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just application as here attempted. Or perhaps I should rather say that whether it has such application depends upon whether a negro is not or is a man. If he is not a man, in that case he who is a man may, as a matter of self-government, do just what he pleases with him. But if the negro is a man, is it not to that extent a total destruction of self-government to say that he too shall not govern himself? When the white man governs himself, that is self-government; but when he governs himself and also governs another man, that is more than self-governmentthat is despotism. If the negro is a man, why then

my ancient faith teaches me that “all men are created equal,” and that there can be no moral right in connection with one man's making a slave of another.

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Judge Douglas frequently, with bitter irony and sarcasm, paraphrases our argument by saying: “The white people of Nebraska are good enough to govern themselves, but they are not good enough to govern a few miserable negroes!'

Well! I doubt not that the people of Nebraska are and will continue to be as good as the average of people elsewhere. I do not say the contrary. What I do say is that no man is good enough to govern another man without that other's consent.

I say this is the leading principle, the sheetanchor, of American republicanism.



From a speech delivered at Springfield, Illi

nois, June 26, 1857.

CHIEF JUSTICE TANEY, in his opinion in the Dred Scott case, admits that the language of the Declaration is broad enough to include the whole human family, but he and Judge Douglas argue that the authors of that instrument did not intend to include negroes, by the fact that they did not at once actually place them on an equality with the whites.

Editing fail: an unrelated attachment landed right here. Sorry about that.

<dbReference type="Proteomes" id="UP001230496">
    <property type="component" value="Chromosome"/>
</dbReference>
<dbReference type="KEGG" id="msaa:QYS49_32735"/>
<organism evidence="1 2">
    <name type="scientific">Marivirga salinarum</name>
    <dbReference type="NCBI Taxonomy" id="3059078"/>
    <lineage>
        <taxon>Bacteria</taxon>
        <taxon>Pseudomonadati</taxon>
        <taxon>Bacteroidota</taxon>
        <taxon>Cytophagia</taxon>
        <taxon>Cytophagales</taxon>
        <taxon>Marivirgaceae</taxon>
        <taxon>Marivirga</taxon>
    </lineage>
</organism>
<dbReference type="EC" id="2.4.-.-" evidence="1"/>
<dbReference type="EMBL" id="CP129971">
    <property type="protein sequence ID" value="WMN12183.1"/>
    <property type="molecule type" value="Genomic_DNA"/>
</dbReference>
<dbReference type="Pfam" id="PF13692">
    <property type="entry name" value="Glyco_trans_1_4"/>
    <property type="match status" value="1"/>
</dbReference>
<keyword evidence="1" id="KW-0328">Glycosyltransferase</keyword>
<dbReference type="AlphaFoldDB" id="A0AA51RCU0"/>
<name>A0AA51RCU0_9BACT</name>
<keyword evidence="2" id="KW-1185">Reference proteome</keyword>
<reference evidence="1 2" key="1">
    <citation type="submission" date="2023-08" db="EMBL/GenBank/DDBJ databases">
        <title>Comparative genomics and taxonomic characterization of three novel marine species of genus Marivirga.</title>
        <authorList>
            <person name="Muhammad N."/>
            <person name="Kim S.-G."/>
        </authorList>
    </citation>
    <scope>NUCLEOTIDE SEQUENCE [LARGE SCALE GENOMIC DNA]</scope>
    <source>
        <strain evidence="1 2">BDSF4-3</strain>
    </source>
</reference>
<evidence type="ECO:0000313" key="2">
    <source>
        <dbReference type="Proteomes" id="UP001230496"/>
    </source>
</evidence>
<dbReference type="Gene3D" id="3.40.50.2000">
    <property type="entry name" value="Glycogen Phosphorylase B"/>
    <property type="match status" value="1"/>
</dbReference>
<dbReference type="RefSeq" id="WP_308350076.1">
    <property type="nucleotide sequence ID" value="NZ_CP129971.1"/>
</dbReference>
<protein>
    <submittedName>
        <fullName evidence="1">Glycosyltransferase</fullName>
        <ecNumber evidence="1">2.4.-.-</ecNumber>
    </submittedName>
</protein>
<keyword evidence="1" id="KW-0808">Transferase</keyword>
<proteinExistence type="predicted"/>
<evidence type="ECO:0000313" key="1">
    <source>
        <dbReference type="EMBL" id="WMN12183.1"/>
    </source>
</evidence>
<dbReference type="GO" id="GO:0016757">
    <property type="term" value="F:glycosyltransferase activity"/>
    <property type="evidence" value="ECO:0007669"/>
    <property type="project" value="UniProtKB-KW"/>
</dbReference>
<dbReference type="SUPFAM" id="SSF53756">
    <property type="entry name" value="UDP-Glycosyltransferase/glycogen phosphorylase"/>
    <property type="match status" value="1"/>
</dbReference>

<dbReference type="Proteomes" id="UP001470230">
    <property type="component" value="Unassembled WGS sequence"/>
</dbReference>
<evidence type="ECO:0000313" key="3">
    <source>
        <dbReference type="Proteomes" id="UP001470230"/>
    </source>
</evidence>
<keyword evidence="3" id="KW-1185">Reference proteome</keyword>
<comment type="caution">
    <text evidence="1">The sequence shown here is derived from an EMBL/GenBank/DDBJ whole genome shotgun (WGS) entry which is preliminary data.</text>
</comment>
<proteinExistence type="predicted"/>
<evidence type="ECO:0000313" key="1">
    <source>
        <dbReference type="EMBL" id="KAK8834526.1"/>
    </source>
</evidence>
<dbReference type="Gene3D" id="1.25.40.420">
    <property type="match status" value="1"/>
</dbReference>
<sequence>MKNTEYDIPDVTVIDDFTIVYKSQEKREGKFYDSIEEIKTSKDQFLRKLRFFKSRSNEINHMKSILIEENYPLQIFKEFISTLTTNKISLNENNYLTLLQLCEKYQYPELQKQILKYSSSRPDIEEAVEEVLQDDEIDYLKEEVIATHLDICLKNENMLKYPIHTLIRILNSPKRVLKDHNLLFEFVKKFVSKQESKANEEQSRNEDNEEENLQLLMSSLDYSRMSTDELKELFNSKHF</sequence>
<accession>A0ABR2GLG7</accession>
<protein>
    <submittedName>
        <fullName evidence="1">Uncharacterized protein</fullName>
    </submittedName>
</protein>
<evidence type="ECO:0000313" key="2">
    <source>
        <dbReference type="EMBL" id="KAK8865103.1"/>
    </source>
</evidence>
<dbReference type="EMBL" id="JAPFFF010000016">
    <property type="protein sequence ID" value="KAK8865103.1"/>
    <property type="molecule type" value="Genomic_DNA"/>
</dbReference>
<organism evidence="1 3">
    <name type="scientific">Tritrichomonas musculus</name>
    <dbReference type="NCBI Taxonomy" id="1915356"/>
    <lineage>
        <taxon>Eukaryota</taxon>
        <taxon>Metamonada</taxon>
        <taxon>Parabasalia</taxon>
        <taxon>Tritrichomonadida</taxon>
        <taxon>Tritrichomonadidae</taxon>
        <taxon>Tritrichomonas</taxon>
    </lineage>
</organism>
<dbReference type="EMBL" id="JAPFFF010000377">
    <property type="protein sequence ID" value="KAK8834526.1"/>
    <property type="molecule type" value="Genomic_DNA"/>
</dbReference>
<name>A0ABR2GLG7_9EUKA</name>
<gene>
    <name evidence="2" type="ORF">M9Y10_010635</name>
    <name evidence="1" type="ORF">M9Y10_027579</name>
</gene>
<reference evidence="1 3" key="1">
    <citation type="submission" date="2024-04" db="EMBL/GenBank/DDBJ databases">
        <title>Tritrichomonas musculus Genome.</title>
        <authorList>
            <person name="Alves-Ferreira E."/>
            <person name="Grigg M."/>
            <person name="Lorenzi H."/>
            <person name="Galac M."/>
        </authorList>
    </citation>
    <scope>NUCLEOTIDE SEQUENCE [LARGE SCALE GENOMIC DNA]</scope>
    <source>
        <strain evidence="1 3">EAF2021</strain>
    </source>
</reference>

Now this grave argument comes to just nothing at all, by the other fact that they did not

at once, or ever afterward, actually place all white people on an equality with one another. And this is the staple argument of both the chief justice and the senator for doing this obvious violence to the plain, unmistakable language of the Declaration!

I think the authors of that notable instrument intended to include all men, but they did not intend to declare all men equal in all respects. They did not mean to say all were equal in color, size, intellect, moral developments, or social capacity. They defined with tolerable distinctness in what respects they did consider all men created equal-equal with

certain inalienable rights, among which are life, liberty, and the pursuit of happiness." This they said, and this they meant. They did not mean to

assert the obvious untruth that all were then actually enjoying that equality, nor yet that they were about to confer it immediately upon them. In fact, they had no power to confer such a boon. They meaňt simply to declare the right, so that enforcement of it might follow as fast as circumstances should permit.

They meant to set up a standard maxim for free society, which should be familiar to all, and revered by all; constantly looked to, constantly labored for, and even though never perfectly attained, constantly approximated, and thereby constantly spreading and deepening its influence and augmenting the happiness and value of life to all people of all colors everywhere.

The assertion that “all men are created equal” was of no

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